I Love You for Your Body (of Work), Mr. Whedon

Entertainment

I went into my opening night screening of The Avengers convinced that I was going to love it. And it wasn’t just because I let the hype and positive reviews raise my expectations. My mind was made a long time ago, when it was announced that geek demigod Joss Whedon had been hired as writer/director. (Though, I did harbour conspiratorial concerns that somehow the project was going to get taken away from him, or that the studio and other stakeholders would interfere with his vision and ruin everything. See: Dollhouse.)

After all, who else could direct an ensemble of scrappy, squabbling (anti-)heroes with such finesse, or combine well-paced tensity and humour that really respects its characters and their relationships without sacrificing badass action sequences? Few others, if any. Plus, he knows his comic books. And now that I’ve seen it, I am in awe of his accomplishment, not because the movie is perfect–it’s not–but because it was a difficult movie to make (in bridging preceding and succeeding movies, and in handling multiple protagonists and storylines) and, somehow, it works.

Robert Downey Jr. (Iron Man), Joss Whedon (writer/director), Chris Hemsworth (Thor) and Chris Evans (Captain America) on set.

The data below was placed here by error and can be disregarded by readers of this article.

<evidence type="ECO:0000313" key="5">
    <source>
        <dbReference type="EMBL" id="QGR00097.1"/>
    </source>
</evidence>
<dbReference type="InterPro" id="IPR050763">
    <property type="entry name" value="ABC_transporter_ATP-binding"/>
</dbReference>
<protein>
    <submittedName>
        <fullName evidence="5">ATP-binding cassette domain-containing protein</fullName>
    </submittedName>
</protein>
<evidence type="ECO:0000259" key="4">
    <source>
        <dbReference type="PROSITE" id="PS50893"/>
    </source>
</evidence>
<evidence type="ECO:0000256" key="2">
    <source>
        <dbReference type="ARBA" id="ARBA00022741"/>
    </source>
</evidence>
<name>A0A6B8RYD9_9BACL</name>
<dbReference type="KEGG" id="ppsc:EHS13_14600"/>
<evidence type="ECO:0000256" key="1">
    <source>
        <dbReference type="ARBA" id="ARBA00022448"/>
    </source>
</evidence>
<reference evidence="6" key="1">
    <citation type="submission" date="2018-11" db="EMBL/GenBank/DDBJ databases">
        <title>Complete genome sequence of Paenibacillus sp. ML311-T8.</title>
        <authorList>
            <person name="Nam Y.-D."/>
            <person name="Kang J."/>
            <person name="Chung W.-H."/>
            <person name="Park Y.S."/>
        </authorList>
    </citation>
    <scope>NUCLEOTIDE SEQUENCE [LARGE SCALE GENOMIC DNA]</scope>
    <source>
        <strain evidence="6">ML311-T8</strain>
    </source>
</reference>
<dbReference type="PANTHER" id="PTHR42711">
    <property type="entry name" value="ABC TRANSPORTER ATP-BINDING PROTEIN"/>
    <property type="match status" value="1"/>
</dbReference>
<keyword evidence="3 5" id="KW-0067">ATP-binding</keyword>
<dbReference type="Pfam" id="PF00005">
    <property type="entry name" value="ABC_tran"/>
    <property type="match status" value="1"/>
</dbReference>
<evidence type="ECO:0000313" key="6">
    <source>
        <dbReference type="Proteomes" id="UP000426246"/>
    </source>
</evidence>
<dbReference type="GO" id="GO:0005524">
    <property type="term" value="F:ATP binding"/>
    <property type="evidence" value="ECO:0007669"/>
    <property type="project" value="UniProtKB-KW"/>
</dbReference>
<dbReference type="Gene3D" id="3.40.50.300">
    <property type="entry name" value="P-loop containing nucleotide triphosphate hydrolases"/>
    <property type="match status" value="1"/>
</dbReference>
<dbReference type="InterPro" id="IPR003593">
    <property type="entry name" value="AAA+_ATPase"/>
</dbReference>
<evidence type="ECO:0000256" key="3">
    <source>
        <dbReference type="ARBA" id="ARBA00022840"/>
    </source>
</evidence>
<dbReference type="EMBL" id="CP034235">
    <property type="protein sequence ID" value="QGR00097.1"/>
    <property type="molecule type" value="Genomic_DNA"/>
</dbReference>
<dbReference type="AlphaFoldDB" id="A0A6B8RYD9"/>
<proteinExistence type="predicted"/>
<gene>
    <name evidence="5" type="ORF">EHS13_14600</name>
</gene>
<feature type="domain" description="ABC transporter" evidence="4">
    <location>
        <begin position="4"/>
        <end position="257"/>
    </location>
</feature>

And it works despite its flaws. [SPOILERS AHEAD] Loki’s Big Evil Plan is a little easy, especially when you compare it to Christopher Nolan’s Batman trilogy, where villains have nuanced motives beyond “I want to rule the world. Send in the space army!” I enjoy Tom Hiddleston’s creepy turn as Loki, and it’s not that he lacks a good backstory, it’s just that his scheming clearly functions merely to force the Avengers Initiative into action. Of course, it’s happening so fast and the reaction from S.H.I.E.L.D. is so entertaining, you hardly notice.

Secondly, sprinkling attention among the ensemble makes it difficult for Captain America, the unequivocal leader of The Avengers, to really rise to the level of protagonist, though that would have been a risky move, what with Steve Rogers not being even half as interesting as RDJ’s Tony Stark. (There are a few reasons for that, which I discuss in this podcast I co-host! GO FIGURE.) In the end, trying to balance all the different characters leaves little room for any individual character arcs (exception: Bruce Banner/The Hulk, who was handled magnificently). But what you have to remember is, this isn’t the story of any one character; the character is the group, and in that way, it works.

(I like to think that if The Avengers were a TV series, or if it becomes a trilogy, Joss would have the space to give each character the arc he/she deserves, but I guess we’ll have to wait and see.)

But back to my obsessive adoration of Joss Whedon. If you know me, you know that I’ve been a fan of his since Buffy premiered in October 1997 when I was a mere 12 years old, and that I’ve followed his projects ever since. I even went to see him at San Diego Comic-Con in 2009. (And almost met him! It’s a very sad story full of woe and regret; ask me about it sometime.) You could say I’ve grown loyal over the years, though hopefully not to this extent